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WeWork IPO delay: Causes and impact

WeWork, which got rebranded as The We Company in 2019, has postponed its much-anticipated initial public offering with the completion to occur at the end of this year. The market analysts remained clueless whether WeWork is a real estate company or a technology one. They believed that the valuation is likely to be lesser than the $47 billion, which was determined in January after SoftBank made its last investment. Why WeWork delayed the IPO? There are five reasons behind this.

WeWork IPO delay: Causes and impact
Courtesy: WeWork / Edgar filing

Future concerns

The company’s biggest investor SoftBank Group has called off the offering on concerns of business prospects and valuation, which is now at only about $15 billion. It is expected that SoftBank could provide investments at least until WeWork lowers its losses and turns its business to better prospects. But when will WeWork turn profitable?

The question remained unanswered due to the gloomy future for WeWork, which is primarily a provider of shared workspaces for technology startups. However, SoftBank, which would become the biggest beneficiary when WeWork achieves profits, is highly optimistic about the company’s future due to its footprint in the real estate shores.

Recession fears

A recession could be dreadful for a newly-listed company as investments might be reduced. The signs are getting stronger of growing weakness in different parts of the globe. As per data from IHS Markit, over 60% of the countries around the world are currently witnessing a contraction in manufacturing. During a global recession, the company could turn vulnerable due to its model, which relies on a mix of long-term liabilities and short-term revenue.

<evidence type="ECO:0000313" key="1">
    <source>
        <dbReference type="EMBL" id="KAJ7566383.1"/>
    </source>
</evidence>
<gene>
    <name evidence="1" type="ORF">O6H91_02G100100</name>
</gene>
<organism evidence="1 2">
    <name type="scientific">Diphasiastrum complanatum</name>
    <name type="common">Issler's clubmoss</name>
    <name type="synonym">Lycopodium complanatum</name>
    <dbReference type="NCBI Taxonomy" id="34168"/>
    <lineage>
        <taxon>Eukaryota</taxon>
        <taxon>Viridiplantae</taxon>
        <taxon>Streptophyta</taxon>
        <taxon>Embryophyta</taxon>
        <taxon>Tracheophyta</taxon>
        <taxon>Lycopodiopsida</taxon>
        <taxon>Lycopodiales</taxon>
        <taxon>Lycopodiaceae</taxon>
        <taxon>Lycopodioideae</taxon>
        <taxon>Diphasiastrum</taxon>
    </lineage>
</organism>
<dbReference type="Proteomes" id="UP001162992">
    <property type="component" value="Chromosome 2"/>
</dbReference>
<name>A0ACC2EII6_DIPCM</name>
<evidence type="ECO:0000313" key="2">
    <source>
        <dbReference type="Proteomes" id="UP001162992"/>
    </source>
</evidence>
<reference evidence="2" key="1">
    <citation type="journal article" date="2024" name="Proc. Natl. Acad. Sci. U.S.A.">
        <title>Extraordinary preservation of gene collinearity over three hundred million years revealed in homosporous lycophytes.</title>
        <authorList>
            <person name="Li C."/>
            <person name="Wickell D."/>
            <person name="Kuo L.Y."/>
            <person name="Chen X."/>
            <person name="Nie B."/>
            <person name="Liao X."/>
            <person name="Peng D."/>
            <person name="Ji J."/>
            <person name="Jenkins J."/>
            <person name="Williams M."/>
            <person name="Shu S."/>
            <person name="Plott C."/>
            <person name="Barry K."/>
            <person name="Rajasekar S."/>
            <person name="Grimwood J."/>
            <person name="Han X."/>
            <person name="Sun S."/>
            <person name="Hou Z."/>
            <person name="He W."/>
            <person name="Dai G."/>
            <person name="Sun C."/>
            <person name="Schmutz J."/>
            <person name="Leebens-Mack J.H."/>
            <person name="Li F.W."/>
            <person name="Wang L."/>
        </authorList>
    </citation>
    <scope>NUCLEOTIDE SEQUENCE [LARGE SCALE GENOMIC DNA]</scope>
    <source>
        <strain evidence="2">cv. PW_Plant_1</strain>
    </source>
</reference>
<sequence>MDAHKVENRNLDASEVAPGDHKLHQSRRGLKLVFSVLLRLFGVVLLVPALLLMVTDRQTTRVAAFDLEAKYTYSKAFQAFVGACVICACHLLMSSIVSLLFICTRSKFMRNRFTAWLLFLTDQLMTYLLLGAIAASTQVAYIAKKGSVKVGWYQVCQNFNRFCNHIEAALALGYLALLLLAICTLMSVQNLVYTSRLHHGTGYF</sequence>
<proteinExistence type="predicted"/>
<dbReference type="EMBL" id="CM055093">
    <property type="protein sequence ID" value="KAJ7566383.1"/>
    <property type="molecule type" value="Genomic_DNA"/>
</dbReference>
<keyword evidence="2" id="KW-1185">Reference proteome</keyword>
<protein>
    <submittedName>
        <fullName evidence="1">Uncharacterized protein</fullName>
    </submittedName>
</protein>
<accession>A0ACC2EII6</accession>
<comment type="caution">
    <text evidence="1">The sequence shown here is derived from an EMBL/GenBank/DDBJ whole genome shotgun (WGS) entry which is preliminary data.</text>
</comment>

IPO target shortage

Investors fear that the company could face a shortage in raising the IPO target, which is set at $3 billion to $4 billion. The shortage would value the company at less than the $12.8 billion in equity. The company has been depending on the offering as an important source of capital. Also, investors shifted their focus on profits instead of growth at any cost

Read: 7 headwinds that could hamper Nio growth

Mounting losses

The pileup of operating losses, along with higher expenses due to pricey lease agreements and executive payout, could hurt the company at least for the next 2 to 3 years. The company is not expected to achieve profitability in the next few years due to the increase in capital expenditures and operating expenses.

Rising debt

The company had consolidated long-term debt of $1.34 billion and long-term lease obligations of $17.92 billion as of June 30, 2019. The high level of debt could have consequences, including limiting its ability to obtain additional financing, requiring a substantial portion of cash flow to be dedicated to payments on obligations, and rising vulnerability to general adverse economic and industry conditions.

The company has total cash and cash equivalents of $2.47 billion as of June 30, 2019, while the total equity deficit stood at $2.3 billion. There remained no assets with the company. The company has been experiencing poor cash management, a reduction in cash inflow, and an increase in expenses. This could lead to insolvency but SoftBank backing along with other borrowings could save WeWork.

The delay in the IPO remained beneficial for the investors but WeWork still has to manage the expenses and debt ahead of its listing. The company has to find ways of tackling these issues. The delay, which raised concern over its business prospects, governance, and valuation, is expected to impact the offer price and turn unfavorable for the office-rental company.

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